Benefits Pay Dividends for Employers, Research Shows

By SHRM Online staff May 17, 2012

Amid the challenges of a decade that began with the 9/11 attacks and closed with economic recession, "best" companies in the U.S. maintained or increased their employee benefits, according to a Harvard Business Review white paper, Commitment to the Future: 10 Years of The Principal 10 Best Companies, sponsored by the Principal Financial Group. Successful companies' commitment to their employees' well-being through generous benefits was rewarded with increased employee engagement, stronger customer relationships and deeper organizational expertise, the researchers found.

The Principal Financial Group's annual 10 Best Companies program has honored growing organizations for their commitment to employee financial security. Throughout the 10 years ending March 31, 2012, despite economic uncertainty, 98 of these 100 companies remained in business. The companies were publicly owned and privately held organizations and included service businesses and manufacturers ranging in size from 15 to nearly 1,000 employees.

The winning companies "realize an investment in their employees constitutes an investment in their own future well-being," said Luke Vandermillen, vice president at the Principal Financial Group. "The paper delivers more than best practices; it offers a way of thinking about employees and benefits that has consistently shown value time and again, even in some unexpected places like workplace safety."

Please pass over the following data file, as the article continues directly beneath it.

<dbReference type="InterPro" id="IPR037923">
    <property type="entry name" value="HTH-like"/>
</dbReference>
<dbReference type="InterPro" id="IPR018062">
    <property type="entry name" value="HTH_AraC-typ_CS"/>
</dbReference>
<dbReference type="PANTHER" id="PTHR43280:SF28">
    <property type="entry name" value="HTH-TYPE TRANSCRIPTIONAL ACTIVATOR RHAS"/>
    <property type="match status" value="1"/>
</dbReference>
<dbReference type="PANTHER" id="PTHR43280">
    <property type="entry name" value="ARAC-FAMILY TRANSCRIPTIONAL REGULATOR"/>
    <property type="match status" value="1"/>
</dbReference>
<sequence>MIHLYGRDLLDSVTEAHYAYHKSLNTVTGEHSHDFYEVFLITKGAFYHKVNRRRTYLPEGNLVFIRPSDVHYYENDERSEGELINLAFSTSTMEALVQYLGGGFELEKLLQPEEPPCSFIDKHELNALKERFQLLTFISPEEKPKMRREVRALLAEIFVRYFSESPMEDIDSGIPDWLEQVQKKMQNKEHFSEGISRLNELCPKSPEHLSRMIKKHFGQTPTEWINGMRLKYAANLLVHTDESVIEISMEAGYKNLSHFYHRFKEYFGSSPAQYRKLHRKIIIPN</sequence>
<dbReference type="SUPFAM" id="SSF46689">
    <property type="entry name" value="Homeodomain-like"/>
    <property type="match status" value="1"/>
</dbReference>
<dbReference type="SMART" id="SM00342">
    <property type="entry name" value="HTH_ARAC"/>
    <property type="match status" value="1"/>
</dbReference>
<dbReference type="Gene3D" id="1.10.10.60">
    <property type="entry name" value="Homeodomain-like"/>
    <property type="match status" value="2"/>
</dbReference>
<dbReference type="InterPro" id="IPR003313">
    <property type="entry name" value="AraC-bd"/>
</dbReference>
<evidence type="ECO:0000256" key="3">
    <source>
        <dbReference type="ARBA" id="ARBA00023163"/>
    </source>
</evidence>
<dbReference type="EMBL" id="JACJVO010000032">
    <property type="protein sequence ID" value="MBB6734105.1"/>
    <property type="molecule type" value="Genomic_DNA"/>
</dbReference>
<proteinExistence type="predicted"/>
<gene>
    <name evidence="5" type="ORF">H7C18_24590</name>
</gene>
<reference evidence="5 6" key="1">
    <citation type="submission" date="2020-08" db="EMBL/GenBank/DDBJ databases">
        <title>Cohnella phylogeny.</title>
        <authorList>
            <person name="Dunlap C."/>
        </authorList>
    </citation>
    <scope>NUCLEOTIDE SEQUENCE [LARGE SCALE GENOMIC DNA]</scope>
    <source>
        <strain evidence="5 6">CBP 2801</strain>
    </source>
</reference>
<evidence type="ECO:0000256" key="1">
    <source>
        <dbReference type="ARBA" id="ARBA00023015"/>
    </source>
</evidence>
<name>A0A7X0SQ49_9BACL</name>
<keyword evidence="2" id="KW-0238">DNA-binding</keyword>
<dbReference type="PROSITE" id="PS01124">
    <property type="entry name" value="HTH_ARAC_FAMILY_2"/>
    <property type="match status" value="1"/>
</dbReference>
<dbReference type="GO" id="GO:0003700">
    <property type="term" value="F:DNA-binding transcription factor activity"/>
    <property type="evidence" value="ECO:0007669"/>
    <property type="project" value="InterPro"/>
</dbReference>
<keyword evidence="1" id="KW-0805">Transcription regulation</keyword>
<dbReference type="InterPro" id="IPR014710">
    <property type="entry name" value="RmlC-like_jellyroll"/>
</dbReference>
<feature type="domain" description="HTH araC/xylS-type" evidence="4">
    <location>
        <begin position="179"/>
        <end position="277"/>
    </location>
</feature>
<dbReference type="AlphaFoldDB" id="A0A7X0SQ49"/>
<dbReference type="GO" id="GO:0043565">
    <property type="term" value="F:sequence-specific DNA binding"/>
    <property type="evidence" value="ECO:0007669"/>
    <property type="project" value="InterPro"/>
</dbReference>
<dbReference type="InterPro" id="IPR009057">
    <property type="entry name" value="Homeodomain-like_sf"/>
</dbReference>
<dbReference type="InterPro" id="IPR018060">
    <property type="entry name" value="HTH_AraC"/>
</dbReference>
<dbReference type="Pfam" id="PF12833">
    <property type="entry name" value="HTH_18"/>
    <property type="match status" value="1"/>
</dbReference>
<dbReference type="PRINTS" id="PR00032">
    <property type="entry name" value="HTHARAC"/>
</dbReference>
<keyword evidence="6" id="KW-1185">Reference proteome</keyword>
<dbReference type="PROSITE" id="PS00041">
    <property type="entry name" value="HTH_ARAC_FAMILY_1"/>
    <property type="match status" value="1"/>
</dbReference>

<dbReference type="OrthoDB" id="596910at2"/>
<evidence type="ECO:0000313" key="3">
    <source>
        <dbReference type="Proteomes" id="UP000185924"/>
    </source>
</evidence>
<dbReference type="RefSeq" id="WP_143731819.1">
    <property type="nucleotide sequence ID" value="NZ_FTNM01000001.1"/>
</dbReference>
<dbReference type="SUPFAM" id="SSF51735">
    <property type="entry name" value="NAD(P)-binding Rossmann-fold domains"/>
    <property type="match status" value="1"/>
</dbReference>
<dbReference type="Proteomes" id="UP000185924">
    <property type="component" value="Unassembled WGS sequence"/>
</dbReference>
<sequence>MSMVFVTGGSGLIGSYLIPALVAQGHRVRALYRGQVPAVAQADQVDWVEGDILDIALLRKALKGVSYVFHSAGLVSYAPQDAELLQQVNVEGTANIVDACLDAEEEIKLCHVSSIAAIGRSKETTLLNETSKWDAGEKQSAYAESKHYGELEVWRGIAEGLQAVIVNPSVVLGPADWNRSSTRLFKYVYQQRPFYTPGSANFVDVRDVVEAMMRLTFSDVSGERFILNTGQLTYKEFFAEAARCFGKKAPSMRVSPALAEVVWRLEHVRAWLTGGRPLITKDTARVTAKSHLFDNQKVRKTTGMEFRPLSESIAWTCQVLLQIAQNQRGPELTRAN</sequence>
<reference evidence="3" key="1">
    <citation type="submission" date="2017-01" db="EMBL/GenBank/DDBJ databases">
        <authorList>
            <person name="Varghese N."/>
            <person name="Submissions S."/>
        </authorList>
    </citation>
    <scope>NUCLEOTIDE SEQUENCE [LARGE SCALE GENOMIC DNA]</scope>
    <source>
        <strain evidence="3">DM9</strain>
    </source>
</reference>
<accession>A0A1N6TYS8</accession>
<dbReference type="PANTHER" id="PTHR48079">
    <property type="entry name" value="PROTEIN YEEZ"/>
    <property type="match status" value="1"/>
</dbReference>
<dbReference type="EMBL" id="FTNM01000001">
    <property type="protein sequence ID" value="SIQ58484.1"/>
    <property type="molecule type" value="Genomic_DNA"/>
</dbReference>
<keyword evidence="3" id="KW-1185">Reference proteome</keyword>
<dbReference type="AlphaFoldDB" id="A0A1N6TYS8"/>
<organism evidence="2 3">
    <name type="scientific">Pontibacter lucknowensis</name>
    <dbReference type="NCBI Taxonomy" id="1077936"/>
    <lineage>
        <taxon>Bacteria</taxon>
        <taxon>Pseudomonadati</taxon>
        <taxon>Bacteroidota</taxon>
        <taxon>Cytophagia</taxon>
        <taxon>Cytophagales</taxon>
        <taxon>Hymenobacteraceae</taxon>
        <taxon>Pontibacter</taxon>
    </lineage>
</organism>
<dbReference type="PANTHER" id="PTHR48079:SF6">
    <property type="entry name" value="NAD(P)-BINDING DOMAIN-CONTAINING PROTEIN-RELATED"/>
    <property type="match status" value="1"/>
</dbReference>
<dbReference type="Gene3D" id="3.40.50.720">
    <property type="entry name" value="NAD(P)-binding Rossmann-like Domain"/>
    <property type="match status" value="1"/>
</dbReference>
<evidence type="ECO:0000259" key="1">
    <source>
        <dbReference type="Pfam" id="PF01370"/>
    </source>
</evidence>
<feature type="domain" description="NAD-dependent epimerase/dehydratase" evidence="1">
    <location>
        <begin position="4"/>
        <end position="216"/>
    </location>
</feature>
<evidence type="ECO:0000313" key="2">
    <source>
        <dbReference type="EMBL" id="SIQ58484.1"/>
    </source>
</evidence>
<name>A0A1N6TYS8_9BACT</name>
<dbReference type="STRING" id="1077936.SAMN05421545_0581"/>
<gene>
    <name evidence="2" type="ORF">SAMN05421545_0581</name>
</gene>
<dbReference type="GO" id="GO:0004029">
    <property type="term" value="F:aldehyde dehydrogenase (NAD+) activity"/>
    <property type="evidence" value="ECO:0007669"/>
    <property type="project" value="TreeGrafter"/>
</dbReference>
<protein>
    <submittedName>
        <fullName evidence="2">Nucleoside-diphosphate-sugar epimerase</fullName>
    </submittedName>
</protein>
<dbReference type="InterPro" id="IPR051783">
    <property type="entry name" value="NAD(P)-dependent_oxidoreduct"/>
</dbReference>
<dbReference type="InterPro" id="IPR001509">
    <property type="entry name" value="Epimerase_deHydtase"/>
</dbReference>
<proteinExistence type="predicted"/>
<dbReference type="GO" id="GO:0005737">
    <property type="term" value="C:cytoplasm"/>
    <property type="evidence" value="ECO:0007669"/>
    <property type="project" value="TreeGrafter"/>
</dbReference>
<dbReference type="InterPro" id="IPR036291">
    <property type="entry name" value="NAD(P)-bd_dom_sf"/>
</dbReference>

Benefits Pay Off

The majority of 10 Best winners said investments in employees save the company money in the long run. Three-quarters said employee benefits programs had a significant impact on retention and recruitment. Retention translates to lower turnover costs, and 10 Best winners had, on average, voluntary turnover rates less than half of industry averages.

In addition, according to the companies, exemplary benefit programs lead to stronger employee morale, greater competitive advantage and excellent safety records. For example, Placid Refining Co., a Dallas-based oil and gas discovery business that manufactures products at extremely high temperatures, reported that they have had no serious on-the-job injuries, which they attribute to a policy of retraining skilled employees who have worked for the company for many years.

"As one HR director puts it, you can't have customer satisfaction without employee satisfaction. A good benefits program's connection to employee security, motivation and performance couldn't be more clear," said Angelia Herrin, research and special projects editor for Harvard Business Review.

The Decade Ahead

Respondents say the biggest issue on the horizon is managing benefits costs coupled with growing concern over health care reform. Harvard Business Review identified several key ideas, including:

Rising health care costs were noted as a universal concern, but a large majority of companies surveyed have added wellness programs as a way to help control those costs and improve employees' lives.

Financial professionals can help employees sift through options and identify opportunities to maximize benefit value. Most of the 10 Best companies provide their employees with one-on-one access to financial professionals.

Virtually all respondents reported placing a great deal of emphasis on employee communications including the value of benefits. As Karen Rhodes, director for Texarkana, Texas-based Red River Credit Union, put it, "a benefit not understood is not appreciated." ​

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